How Virtual Reality Can Help Children Fighting Cancer

Health, Technology
Illustration by Beci Orpin

Illustration by Beci Orpin

Words by Cale Wilkinson
Illustrations by Beci Orpin
This article has been edited. The full article can be read in issue 1

With research showing that Virtual Reality headsets are helping chronically ill children experience less anxiety and less pain during their hospital procedures, we immerse ourselves into the world of VR at the Murdoch Children’s Research Institute and take a look at what they’re doing to help those fighting cancer.

It’s hard to think of childhood cancer as anything other than traumatic. The speed of diagnosis, the ferocity of treatment and the terror of an unknown future make it a daunting journey for even the most resilient children and their families.

As head of the Psycho-oncology Program for the Children’s Cancer Centre within Melbourne’s Royal Children’s Hospital, Dr Maria McCarthy has dedicated her career to seeking out innovative ways to lessen this impact.

When Dr McCarthy was first approached by Murdoch Children’s Research Institute’s (MCRI) Bytes4health Program to consider looking into the effectiveness of virtual reality experiences on the wellbeing of these kids, she was incredibly open to the idea. “Like most people I was very aware of VR and its use in gaming and entertainment, but unaware of its utility in a clinical setting,” McCarthy said. “A lot of our inpatients can experience isolation, loneliness and boredom at times, so I could see a place for an immersive experience like VR.”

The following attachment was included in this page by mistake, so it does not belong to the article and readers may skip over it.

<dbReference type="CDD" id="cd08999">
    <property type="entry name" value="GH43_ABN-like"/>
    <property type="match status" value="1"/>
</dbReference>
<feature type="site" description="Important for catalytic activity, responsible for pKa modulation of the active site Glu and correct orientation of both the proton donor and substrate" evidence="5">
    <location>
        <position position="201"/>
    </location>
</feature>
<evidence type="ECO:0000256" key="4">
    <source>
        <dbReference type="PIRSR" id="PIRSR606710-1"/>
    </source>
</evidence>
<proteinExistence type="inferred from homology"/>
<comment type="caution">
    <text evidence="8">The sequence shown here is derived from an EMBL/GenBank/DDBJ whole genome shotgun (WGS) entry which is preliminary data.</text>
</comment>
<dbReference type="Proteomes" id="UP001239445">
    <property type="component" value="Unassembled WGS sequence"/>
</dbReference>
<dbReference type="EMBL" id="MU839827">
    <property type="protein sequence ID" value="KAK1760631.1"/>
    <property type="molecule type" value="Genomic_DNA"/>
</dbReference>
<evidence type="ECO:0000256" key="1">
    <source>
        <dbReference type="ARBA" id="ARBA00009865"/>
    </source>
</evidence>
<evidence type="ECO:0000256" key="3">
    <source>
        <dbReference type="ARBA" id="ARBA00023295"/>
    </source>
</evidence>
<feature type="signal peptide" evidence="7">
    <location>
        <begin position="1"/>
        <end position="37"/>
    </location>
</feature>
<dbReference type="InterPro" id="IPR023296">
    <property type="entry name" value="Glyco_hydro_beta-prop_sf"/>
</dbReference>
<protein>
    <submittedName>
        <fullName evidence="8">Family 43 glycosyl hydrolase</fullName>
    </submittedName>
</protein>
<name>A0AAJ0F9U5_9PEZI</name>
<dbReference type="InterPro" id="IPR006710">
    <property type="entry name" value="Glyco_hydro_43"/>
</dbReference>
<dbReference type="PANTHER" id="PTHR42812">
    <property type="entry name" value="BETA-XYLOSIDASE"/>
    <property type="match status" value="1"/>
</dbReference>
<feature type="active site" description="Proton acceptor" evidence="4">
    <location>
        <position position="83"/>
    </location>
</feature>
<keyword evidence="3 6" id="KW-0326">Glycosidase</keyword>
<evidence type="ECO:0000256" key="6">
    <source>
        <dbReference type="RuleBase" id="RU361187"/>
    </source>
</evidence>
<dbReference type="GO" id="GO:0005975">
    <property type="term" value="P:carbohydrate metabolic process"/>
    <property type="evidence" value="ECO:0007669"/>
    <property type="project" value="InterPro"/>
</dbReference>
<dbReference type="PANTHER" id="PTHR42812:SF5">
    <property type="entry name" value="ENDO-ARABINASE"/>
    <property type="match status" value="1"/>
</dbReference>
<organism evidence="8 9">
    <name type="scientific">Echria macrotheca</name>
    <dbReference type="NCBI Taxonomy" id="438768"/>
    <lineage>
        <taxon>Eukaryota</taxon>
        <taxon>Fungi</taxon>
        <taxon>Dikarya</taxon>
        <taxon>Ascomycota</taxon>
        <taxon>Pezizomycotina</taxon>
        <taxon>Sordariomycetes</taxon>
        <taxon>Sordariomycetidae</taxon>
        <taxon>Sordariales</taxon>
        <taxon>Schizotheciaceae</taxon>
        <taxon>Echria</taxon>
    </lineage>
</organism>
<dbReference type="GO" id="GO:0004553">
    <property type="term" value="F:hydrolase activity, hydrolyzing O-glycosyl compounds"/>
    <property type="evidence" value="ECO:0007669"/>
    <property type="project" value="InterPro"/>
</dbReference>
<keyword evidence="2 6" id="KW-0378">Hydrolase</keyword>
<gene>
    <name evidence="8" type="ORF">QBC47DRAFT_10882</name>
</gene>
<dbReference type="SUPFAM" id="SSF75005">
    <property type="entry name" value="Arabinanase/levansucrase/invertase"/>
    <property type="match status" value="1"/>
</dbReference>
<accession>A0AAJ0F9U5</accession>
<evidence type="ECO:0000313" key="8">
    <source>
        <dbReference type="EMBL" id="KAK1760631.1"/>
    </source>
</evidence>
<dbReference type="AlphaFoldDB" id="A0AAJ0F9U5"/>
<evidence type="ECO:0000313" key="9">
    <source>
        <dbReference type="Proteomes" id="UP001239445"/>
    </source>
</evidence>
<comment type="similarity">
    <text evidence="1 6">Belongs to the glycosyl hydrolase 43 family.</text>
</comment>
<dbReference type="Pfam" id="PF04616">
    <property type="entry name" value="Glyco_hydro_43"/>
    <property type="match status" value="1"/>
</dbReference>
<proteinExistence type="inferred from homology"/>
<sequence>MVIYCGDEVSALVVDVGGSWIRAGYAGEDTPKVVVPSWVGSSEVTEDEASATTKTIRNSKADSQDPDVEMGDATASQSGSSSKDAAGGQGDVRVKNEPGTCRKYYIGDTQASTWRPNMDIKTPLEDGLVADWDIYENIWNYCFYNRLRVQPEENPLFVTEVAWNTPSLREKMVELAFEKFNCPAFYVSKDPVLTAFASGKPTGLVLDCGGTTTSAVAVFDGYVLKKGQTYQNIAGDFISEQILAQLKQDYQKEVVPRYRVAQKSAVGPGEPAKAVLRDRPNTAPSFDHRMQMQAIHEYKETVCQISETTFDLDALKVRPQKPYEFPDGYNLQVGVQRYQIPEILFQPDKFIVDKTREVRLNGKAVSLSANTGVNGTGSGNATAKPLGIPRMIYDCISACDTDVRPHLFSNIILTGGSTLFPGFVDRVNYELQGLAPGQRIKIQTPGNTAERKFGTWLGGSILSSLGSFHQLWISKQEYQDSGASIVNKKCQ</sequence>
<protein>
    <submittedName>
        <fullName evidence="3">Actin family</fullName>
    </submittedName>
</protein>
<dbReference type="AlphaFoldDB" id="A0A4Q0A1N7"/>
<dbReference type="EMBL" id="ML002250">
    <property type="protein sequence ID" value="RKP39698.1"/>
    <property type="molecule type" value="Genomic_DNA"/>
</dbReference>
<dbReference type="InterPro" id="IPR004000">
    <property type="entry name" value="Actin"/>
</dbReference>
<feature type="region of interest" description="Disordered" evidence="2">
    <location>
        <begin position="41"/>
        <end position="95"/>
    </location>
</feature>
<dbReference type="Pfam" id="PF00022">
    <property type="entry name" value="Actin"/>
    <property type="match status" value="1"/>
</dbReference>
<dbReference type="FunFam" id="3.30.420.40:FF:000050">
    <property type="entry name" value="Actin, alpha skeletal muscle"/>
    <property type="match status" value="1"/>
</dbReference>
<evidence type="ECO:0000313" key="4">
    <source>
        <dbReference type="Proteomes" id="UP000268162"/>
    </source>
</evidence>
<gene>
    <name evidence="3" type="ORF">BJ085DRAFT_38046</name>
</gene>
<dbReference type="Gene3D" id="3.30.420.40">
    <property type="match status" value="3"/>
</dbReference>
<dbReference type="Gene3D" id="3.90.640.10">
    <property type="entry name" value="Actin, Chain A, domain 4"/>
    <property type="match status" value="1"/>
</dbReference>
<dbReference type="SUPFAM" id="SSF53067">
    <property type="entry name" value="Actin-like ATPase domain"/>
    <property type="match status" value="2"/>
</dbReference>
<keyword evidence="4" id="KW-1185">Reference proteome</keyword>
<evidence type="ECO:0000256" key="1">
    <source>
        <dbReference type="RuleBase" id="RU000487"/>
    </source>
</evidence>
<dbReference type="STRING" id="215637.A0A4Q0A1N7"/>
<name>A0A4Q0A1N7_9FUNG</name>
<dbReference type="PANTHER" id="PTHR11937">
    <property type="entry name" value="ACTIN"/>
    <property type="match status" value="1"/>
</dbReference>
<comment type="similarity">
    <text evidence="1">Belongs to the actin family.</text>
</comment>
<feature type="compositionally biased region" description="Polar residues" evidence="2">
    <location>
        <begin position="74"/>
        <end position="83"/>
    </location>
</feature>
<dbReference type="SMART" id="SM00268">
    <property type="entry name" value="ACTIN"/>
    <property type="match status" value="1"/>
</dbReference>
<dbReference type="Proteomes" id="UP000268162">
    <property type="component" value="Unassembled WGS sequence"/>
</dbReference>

MCRI’s Bytes4health is an innovative incubator program where selected digital health and medtech start-ups can access cutting edge medical research, clinical expertise and digital health product development experience. “The Bytes4Health Program addressed an unmet need in the health technology sector” explains Dr James Dromey, Chief Operating Officer at MCRI. “While we have seen a growing number of start-up incubators and accelerators in Australia, there are very limited opportunities for health-tech companies to access medical research and clinical expertise.”

Illustration by Beci Orpin 

Illustration by Beci Orpin 


Healthcare and its surrounding research has traditionally been expensive and highly regulated, however, there’s now a growing awareness of the potential of low-cost disruptive technology, which is where Bytes4health offers support. The program produced an incredible range of applicants and some outstanding finalists, however, in the end there were two winners. One of them being Melbourne-based immersive technology company Phoria, with its product DREAM3D – a VR platform that was looking to test and validate the clinical benefits of using VR to improve the wellbeing of chronically ill children who were spending a lot of time in hospital.

At the point of applying to Bytes4health, Phoria had the idea and the product but needed credible partners to help with testing and, most importantly, a patient population willing to give it a go.

Phoria developed the entire content offering on their own (3x10-minute VR experiences), and despite the $25,000 prizemoney from Bytes4health, to say that it was bootstrapped would be a serious understatement. Trent Clews-de Castella, CEO of Phoria, estimates that VR content usually costs around $10,000 a minute to produce. “We were committed to the project from day one, so we really moved mountains to make it happen,” he says. It helped that Phoria were able to strike innovative agreements with Zoos Victoria and Parks Victoria to get the content they needed. “Both of these organisations were generous enough to allow us to repurpose some commercial content we had produced for them. When people understood the project, they were very generous.”